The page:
I have been off of the medicine since the end of May 1998. I have come a long way in such a short time. I am living my life in the present now. Oh sure, I still have bouts where I will remember something from the past and start getting sad or depressed about it. But then I ask myself if I am living life in the past. The answer is always no. I am living in the present. Yesterday is gone forever; tomorrow has not yet come. Today is the day that I have to work with. I can only change the mistakes that I had made yesterday and better myself today for the future. Living one day at a time is all I have and all I really need. I look forward to living in the here and now every new day that comes my way.

Thank you for allowing me to share my story with you. It is my hope that the information presented will aid you in understanding what it is that I went through and the limits that I had put on myself. If you can begin to shrug off the memories of the past and begin to live life in the present, then you have jumped a very high hurdle, my friend. I congratulate you on your achievement. It was worth the effort.•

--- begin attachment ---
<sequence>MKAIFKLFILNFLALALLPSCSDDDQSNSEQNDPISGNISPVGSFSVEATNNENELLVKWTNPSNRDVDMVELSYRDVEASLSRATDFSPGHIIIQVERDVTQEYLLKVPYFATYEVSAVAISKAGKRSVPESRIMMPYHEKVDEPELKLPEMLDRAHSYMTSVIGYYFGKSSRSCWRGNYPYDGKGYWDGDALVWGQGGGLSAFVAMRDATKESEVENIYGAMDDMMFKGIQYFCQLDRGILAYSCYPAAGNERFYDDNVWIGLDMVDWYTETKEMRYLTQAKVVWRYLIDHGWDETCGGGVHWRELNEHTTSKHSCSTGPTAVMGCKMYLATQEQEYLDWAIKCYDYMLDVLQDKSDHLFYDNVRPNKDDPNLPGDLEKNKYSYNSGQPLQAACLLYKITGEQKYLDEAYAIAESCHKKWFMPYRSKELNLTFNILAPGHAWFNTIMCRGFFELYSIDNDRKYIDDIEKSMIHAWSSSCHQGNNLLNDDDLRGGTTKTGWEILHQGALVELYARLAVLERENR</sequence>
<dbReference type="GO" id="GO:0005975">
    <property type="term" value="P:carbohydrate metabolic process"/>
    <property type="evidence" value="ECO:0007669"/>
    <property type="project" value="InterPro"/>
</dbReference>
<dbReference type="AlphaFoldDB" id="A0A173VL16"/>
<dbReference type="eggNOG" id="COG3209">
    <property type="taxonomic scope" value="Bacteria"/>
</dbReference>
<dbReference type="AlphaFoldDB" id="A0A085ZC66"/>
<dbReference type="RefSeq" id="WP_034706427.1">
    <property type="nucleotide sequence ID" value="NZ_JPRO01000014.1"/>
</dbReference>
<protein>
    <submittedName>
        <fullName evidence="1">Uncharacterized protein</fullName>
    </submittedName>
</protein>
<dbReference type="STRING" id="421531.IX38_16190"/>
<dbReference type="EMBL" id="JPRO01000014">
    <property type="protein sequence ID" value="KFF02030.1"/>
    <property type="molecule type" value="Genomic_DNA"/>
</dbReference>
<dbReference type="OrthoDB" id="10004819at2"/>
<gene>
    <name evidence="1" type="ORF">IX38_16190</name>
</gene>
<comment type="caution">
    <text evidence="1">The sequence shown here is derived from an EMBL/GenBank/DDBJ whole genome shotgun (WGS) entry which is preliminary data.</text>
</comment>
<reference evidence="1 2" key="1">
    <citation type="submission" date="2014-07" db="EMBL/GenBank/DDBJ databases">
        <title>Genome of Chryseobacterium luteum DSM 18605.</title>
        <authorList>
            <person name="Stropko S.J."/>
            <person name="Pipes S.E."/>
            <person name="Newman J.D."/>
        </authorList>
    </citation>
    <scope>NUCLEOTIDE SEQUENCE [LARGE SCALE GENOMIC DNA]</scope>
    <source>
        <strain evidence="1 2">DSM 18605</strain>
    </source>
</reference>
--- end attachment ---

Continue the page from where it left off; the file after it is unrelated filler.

©2000 Vol. 18 No. 2

Patrick Smith was born and raised in a small town in Indiana. He graduated from a College/Technical school in 1991 with a G.P.A. of 3.30 overall for 3 years of work and two Associates degrees in Computer Science. He is a Computer Programmer/Analyst. He gets to play with computers all day and gets paid for it!

©2002 School of Metaphysics